A couple of years later I was introduced to chemistry, and that seemed even better.  For one thing, I think I’d realized by then that you could simply buy cookies that were made by machines, and that took away of the challenge.  But chemistry!  You could take this little glass tube of something blue and heat it up over a flame and it would turn white.  And then, you could add a little water, and what had been this white ashy stuff would turn a brilliant blue again.  It was like magic!  The possibilities seemed endless for transforming substances into one another, for making things that would change color or burn with bright flames or give off strange smells.  I wanted to find out more, to find out what could be done in a chemistry laboratory.  When my parents gave me a chemistry set that Christmas, I asked about using a storage shed at the back of our garden to do experiments.  They agreed, perhaps wanting to encourage this budding interest of mine, perhaps thinking that at least I’d be outdoors.

Some time in high school, though, we were introduced to organic chemistry, and some of the attraction wore off.  We were expected to learn about these techniques for bringing about certain reactions, but the catalysts that were used and whether something actually worked or not, well, it all just seemed so random.  In the mean-time, I’d been learning about physics, about laws and forces and particles and space and time.  Chemistry, we’d been taught, was a consequence of physics, so physics was more fundamental, and it opened up whole new vistas of imagination.  I had started reading science fiction, too, and the mere chance it might be possible to travel faster than light, to explore other star systems, well, I wanted to find out everything I could about what really makes the Universe tick.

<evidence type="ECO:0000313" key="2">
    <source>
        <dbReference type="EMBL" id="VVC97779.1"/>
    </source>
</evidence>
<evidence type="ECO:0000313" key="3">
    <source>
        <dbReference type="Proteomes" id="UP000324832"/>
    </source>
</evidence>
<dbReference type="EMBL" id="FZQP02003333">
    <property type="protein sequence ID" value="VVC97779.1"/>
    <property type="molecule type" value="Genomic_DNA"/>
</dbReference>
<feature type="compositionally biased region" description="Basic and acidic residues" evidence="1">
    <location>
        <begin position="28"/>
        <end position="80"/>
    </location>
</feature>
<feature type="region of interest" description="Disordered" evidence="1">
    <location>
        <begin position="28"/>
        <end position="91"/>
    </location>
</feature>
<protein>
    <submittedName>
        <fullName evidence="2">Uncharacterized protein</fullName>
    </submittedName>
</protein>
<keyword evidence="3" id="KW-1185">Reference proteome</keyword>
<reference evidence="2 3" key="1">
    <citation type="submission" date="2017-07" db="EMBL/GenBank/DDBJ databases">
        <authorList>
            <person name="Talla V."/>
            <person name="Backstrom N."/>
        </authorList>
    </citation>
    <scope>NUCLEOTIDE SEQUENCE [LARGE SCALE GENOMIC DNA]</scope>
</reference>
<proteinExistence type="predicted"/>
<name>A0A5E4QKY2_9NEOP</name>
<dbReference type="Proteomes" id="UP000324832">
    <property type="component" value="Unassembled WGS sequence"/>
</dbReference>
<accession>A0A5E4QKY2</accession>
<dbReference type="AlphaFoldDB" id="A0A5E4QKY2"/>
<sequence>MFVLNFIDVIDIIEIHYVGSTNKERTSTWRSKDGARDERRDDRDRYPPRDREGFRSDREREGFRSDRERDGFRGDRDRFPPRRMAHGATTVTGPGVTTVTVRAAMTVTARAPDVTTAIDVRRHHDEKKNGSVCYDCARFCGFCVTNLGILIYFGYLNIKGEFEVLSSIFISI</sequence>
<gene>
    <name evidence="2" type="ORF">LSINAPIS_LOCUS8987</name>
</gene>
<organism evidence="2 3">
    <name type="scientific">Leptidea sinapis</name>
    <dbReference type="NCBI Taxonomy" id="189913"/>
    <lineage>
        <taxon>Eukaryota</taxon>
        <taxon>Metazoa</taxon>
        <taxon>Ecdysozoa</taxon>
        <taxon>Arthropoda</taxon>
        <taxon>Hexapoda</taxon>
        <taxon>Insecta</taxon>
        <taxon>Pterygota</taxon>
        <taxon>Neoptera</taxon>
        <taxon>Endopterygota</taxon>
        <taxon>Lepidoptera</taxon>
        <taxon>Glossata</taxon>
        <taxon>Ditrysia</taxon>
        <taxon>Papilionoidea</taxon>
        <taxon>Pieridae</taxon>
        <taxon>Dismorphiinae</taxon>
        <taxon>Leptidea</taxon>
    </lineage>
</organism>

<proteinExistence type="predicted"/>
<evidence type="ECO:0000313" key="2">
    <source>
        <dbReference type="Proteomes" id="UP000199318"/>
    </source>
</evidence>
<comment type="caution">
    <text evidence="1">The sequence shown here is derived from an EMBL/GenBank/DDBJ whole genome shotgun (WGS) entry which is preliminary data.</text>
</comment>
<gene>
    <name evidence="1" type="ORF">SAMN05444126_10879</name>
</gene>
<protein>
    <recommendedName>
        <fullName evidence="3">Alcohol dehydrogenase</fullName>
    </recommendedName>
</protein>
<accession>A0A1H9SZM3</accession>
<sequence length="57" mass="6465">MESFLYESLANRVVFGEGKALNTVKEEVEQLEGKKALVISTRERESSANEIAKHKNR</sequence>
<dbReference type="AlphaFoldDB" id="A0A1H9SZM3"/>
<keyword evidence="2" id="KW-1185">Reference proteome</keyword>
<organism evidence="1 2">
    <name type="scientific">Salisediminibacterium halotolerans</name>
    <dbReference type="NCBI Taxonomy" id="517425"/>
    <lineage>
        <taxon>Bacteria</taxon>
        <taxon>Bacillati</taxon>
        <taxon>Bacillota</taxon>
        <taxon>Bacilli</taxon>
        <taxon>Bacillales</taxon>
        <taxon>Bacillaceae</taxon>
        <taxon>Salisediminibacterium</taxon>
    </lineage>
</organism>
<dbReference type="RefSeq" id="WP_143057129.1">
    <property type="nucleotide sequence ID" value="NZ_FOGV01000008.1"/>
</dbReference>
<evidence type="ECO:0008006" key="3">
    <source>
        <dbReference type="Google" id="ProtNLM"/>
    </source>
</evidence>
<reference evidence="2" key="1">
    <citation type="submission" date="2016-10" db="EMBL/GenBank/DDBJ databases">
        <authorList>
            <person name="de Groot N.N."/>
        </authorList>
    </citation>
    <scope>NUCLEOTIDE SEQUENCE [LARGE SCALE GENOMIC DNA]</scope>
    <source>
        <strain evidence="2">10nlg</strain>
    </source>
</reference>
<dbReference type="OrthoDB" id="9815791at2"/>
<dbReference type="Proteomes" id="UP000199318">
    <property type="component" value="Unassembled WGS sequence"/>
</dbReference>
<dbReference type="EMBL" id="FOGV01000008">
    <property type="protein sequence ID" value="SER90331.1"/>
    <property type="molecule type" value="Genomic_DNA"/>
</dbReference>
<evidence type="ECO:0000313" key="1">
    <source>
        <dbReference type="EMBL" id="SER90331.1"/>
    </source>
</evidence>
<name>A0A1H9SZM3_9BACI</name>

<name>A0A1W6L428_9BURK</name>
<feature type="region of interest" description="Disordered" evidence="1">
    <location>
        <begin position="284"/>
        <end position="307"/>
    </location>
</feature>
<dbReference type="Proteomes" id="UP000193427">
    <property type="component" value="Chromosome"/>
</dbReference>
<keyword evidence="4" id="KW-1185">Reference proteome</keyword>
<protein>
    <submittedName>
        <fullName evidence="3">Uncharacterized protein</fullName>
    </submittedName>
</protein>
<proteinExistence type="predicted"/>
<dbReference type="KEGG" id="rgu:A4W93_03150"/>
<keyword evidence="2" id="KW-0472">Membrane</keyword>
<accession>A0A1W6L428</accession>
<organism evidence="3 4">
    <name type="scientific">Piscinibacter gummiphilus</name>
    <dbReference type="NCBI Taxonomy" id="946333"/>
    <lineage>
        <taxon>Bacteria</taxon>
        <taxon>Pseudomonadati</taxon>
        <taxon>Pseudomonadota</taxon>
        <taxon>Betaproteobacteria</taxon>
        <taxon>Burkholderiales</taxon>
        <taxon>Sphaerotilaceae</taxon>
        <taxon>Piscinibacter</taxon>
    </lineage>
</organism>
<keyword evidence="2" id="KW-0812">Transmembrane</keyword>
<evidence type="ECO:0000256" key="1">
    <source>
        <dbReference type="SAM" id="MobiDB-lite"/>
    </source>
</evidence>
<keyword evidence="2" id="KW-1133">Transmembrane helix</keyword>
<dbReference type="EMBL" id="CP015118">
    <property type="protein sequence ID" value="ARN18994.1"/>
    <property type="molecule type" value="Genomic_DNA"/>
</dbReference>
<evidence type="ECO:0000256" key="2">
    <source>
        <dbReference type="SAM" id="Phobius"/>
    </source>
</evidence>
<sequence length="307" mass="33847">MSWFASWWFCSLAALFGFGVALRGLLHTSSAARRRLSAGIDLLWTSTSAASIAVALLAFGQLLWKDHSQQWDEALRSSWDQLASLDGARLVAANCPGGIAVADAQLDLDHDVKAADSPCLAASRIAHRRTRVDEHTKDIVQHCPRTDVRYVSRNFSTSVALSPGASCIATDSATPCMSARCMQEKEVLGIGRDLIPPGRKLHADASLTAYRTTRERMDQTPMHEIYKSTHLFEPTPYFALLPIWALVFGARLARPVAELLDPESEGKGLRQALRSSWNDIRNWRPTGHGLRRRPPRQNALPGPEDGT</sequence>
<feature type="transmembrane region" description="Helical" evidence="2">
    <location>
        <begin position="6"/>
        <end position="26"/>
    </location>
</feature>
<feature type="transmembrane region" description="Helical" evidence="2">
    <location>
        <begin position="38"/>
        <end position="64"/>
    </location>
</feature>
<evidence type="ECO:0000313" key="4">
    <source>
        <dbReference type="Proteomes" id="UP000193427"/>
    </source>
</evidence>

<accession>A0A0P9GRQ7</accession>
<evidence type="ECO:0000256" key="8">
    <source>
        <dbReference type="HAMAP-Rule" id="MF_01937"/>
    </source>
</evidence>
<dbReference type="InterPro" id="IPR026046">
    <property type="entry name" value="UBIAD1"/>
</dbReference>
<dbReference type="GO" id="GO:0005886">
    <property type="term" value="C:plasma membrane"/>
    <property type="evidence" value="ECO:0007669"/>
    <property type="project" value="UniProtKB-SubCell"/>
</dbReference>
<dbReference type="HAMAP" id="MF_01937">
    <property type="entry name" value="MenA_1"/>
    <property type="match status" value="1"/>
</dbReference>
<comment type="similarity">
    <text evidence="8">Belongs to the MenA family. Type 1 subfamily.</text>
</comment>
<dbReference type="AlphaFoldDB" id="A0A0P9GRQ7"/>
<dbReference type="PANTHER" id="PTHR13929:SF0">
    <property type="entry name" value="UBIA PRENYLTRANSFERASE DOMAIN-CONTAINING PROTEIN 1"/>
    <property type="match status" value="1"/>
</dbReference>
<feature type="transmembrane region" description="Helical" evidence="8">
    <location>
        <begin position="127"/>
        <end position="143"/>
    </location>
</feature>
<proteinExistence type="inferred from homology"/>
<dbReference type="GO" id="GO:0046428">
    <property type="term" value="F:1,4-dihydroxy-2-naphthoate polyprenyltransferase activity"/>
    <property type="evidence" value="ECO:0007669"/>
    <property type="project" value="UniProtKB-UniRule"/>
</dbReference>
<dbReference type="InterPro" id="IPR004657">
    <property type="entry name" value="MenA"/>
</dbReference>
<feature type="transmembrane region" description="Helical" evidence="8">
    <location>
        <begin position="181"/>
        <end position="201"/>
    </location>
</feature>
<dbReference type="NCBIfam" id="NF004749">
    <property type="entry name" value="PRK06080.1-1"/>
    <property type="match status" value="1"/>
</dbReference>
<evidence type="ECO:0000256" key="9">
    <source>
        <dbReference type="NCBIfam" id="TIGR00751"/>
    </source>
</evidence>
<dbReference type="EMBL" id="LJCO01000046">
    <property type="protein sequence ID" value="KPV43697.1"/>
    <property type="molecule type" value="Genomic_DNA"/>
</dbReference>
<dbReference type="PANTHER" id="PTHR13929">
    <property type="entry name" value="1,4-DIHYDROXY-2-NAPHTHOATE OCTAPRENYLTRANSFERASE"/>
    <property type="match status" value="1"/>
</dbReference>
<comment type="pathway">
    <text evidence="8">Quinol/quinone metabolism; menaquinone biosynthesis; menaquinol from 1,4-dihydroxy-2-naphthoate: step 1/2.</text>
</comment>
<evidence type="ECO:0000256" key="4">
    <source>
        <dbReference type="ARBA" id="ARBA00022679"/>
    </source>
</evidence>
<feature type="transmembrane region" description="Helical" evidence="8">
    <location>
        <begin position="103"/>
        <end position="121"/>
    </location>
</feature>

I think I took that about as far as I could.  In graduate school I worked with a professor who developed an alternative formulation of quantum mechanics, and though I helped him flesh out some of his ideas a little further, I was reaching the limits of what I was able to do with the mathematics.  It wasn’t much consolation that other professors working on the bleeding edge of physics were saying things like how five new fields of mathematics would have to be invented just to capture some of the concepts then being proposed.